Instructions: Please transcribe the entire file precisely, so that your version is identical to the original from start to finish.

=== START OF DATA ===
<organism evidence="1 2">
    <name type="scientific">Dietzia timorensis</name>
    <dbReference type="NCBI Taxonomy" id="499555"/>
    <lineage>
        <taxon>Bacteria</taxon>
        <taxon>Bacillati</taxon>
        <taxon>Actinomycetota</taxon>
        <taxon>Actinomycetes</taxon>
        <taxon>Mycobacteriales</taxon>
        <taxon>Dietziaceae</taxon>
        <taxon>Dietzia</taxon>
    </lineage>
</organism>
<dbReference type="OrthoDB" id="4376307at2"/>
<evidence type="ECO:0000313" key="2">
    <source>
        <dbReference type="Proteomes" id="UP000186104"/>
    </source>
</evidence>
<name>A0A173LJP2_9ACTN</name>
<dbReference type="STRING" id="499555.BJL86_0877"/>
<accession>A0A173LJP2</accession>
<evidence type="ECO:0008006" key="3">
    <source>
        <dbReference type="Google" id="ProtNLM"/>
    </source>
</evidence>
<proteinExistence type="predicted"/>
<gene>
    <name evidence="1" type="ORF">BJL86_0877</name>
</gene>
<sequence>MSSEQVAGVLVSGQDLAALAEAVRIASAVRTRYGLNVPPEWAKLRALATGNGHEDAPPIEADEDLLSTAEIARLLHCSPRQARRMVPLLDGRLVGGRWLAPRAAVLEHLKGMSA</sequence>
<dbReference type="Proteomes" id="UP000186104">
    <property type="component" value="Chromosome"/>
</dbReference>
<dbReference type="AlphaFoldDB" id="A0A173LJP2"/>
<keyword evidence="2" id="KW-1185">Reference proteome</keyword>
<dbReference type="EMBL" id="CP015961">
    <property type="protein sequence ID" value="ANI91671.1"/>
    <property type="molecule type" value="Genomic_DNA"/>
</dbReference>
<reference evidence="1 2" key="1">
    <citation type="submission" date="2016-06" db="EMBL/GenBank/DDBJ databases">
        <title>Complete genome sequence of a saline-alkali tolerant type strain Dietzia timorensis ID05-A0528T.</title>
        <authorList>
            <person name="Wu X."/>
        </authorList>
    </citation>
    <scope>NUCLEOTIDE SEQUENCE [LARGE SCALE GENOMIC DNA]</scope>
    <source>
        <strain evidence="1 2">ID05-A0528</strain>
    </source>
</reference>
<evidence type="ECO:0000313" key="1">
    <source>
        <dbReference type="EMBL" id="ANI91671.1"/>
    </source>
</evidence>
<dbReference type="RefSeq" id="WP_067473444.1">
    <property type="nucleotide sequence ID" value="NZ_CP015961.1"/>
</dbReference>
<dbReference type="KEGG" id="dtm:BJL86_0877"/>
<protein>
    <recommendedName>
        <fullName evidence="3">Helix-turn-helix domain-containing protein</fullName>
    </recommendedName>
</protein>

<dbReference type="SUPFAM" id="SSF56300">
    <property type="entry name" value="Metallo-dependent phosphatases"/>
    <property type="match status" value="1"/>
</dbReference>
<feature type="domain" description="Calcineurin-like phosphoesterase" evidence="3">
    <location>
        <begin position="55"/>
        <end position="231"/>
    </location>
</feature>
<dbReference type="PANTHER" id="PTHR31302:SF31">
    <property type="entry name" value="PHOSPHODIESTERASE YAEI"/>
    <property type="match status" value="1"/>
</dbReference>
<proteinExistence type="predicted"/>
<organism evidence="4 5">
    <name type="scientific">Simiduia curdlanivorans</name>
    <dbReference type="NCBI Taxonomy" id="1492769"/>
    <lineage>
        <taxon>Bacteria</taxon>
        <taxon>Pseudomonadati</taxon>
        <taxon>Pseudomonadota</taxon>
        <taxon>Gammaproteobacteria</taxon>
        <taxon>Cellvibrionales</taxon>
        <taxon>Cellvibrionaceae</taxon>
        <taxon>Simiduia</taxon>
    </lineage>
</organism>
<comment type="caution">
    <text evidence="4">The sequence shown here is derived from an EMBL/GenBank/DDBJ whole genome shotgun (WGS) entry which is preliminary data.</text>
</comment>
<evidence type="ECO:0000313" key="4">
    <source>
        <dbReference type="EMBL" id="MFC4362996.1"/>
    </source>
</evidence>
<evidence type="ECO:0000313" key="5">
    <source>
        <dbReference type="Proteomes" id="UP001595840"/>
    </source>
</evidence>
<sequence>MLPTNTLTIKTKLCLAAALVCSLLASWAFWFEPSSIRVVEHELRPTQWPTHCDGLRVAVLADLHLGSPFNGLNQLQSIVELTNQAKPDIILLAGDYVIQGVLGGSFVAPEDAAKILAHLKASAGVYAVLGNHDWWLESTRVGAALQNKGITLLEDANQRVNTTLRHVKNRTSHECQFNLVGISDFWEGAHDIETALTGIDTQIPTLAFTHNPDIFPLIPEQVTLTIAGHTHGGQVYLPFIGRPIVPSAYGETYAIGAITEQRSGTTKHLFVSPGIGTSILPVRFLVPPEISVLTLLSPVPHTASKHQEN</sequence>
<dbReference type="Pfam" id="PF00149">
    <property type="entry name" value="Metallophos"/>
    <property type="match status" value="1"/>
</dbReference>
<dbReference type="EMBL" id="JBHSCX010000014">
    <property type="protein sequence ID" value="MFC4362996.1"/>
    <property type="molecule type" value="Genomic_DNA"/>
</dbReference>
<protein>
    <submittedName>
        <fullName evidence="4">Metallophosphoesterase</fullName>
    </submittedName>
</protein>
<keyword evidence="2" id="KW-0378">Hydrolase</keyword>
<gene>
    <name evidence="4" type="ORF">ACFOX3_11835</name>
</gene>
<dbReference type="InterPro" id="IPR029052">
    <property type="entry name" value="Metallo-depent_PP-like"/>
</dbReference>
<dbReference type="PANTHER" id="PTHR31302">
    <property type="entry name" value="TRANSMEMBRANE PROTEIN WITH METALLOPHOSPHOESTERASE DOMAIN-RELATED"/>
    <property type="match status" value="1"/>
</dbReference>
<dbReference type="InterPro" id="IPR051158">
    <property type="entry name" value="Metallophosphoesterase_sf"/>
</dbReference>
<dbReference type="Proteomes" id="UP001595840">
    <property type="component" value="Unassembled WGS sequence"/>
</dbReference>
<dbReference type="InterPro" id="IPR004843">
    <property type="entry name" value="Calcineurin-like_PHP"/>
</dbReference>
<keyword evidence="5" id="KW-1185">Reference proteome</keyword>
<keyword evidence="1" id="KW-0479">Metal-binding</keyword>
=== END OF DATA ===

<organism evidence="1 2">
    <name type="scientific">Dietzia timorensis</name>
    <dbReference type="NCBI Taxonomy" id="499555"/>
    <lineage>
        <taxon>Bacteria</taxon>
        <taxon>Bacillati</taxon>
        <taxon>Actinomycetota</taxon>
        <taxon>Actinomycetes</taxon>
        <taxon>Mycobacteriales</taxon>
        <taxon>Dietziaceae</taxon>
        <taxon>Dietzia</taxon>
    </lineage>
</organism>
<dbReference type="OrthoDB" id="4376307at2"/>
<evidence type="ECO:0000313" key="2">
    <source>
        <dbReference type="Proteomes" id="UP000186104"/>
    </source>
</evidence>
<name>A0A173LJP2_9ACTN</name>
<dbReference type="STRING" id="499555.BJL86_0877"/>
<accession>A0A173LJP2</accession>
<evidence type="ECO:0008006" key="3">
    <source>
        <dbReference type="Google" id="ProtNLM"/>
    </source>
</evidence>
<proteinExistence type="predicted"/>
<gene>
    <name evidence="1" type="ORF">BJL86_0877</name>
</gene>
<sequence>MSSEQVAGVLVSGQDLAALAEAVRIASAVRTRYGLNVPPEWAKLRALATGNGHEDAPPIEADEDLLSTAEIARLLHCSPRQARRMVPLLDGRLVGGRWLAPRAAVLEHLKGMSA</sequence>
<dbReference type="Proteomes" id="UP000186104">
    <property type="component" value="Chromosome"/>
</dbReference>
<dbReference type="AlphaFoldDB" id="A0A173LJP2"/>
<keyword evidence="2" id="KW-1185">Reference proteome</keyword>
<dbReference type="EMBL" id="CP015961">
    <property type="protein sequence ID" value="ANI91671.1"/>
    <property type="molecule type" value="Genomic_DNA"/>
</dbReference>
<reference evidence="1 2" key="1">
    <citation type="submission" date="2016-06" db="EMBL/GenBank/DDBJ databases">
        <title>Complete genome sequence of a saline-alkali tolerant type strain Dietzia timorensis ID05-A0528T.</title>
        <authorList>
            <person name="Wu X."/>
        </authorList>
    </citation>
    <scope>NUCLEOTIDE SEQUENCE [LARGE SCALE GENOMIC DNA]</scope>
    <source>
        <strain evidence="1 2">ID05-A0528</strain>
    </source>
</reference>
<evidence type="ECO:0000313" key="1">
    <source>
        <dbReference type="EMBL" id="ANI91671.1"/>
    </source>
</evidence>
<dbReference type="RefSeq" id="WP_067473444.1">
    <property type="nucleotide sequence ID" value="NZ_CP015961.1"/>
</dbReference>
<dbReference type="KEGG" id="dtm:BJL86_0877"/>
<protein>
    <recommendedName>
        <fullName evidence="3">Helix-turn-helix domain-containing protein</fullName>
    </recommendedName>
</protein>

<dbReference type="SUPFAM" id="SSF56300">
    <property type="entry name" value="Metallo-dependent phosphatases"/>
    <property type="match status" value="1"/>
</dbReference>
<feature type="domain" description="Calcineurin-like phosphoesterase" evidence="3">
    <location>
        <begin position="55"/>
        <end position="231"/>
    </location>
</feature>
<dbReference type="PANTHER" id="PTHR31302:SF31">
    <property type="entry name" value="PHOSPHODIESTERASE YAEI"/>
    <property type="match status" value="1"/>
</dbReference>
<proteinExistence type="predicted"/>
<organism evidence="4 5">
    <name type="scientific">Simiduia curdlanivorans</name>
    <dbReference type="NCBI Taxonomy" id="1492769"/>
    <lineage>
        <taxon>Bacteria</taxon>
        <taxon>Pseudomonadati</taxon>
        <taxon>Pseudomonadota</taxon>
        <taxon>Gammaproteobacteria</taxon>
        <taxon>Cellvibrionales</taxon>
        <taxon>Cellvibrionaceae</taxon>
        <taxon>Simiduia</taxon>
    </lineage>
</organism>
<comment type="caution">
    <text evidence="4">The sequence shown here is derived from an EMBL/GenBank/DDBJ whole genome shotgun (WGS) entry which is preliminary data.</text>
</comment>
<evidence type="ECO:0000313" key="4">
    <source>
        <dbReference type="EMBL" id="MFC4362996.1"/>
    </source>
</evidence>
<evidence type="ECO:0000313" key="5">
    <source>
        <dbReference type="Proteomes" id="UP001595840"/>
    </source>
</evidence>
<sequence>MLPTNTLTIKTKLCLAAALVCSLLASWAFWFEPSSIRVVEHELRPTQWPTHCDGLRVAVLADLHLGSPFNGLNQLQSIVELTNQAKPDIILLAGDYVIQGVLGGSFVAPEDAAKILAHLKASAGVYAVLGNHDWWLESTRVGAALQNKGITLLEDANQRVNTTLRHVKNRTSHECQFNLVGISDFWEGAHDIETALTGIDTQIPTLAFTHNPDIFPLIPEQVTLTIAGHTHGGQVYLPFIGRPIVPSAYGETYAIGAITEQRSGTTKHLFVSPGIGTSILPVRFLVPPEISVLTLLSPVPHTASKHQEN</sequence>
<dbReference type="Pfam" id="PF00149">
    <property type="entry name" value="Metallophos"/>
    <property type="match status" value="1"/>
</dbReference>
<dbReference type="EMBL" id="JBHSCX010000014">
    <property type="protein sequence ID" value="MFC4362996.1"/>
    <property type="molecule type" value="Genomic_DNA"/>
</dbReference>
<protein>
    <submittedName>
        <fullName evidence="4">Metallophosphoesterase</fullName>
    </submittedName>
</protein>
<keyword evidence="2" id="KW-0378">Hydrolase</keyword>
<gene>
    <name evidence="4" type="ORF">ACFOX3_11835</name>
</gene>
<dbReference type="InterPro" id="IPR029052">
    <property type="entry name" value="Metallo-depent_PP-like"/>
</dbReference>
<dbReference type="PANTHER" id="PTHR31302">
    <property type="entry name" value="TRANSMEMBRANE PROTEIN WITH METALLOPHOSPHOESTERASE DOMAIN-RELATED"/>
    <property type="match status" value="1"/>
</dbReference>
<dbReference type="InterPro" id="IPR051158">
    <property type="entry name" value="Metallophosphoesterase_sf"/>
</dbReference>
<dbReference type="Proteomes" id="UP001595840">
    <property type="component" value="Unassembled WGS sequence"/>
</dbReference>
<dbReference type="InterPro" id="IPR004843">
    <property type="entry name" value="Calcineurin-like_PHP"/>
</dbReference>
<keyword evidence="5" id="KW-1185">Reference proteome</keyword>
<keyword evidence="1" id="KW-0479">Metal-binding</keyword>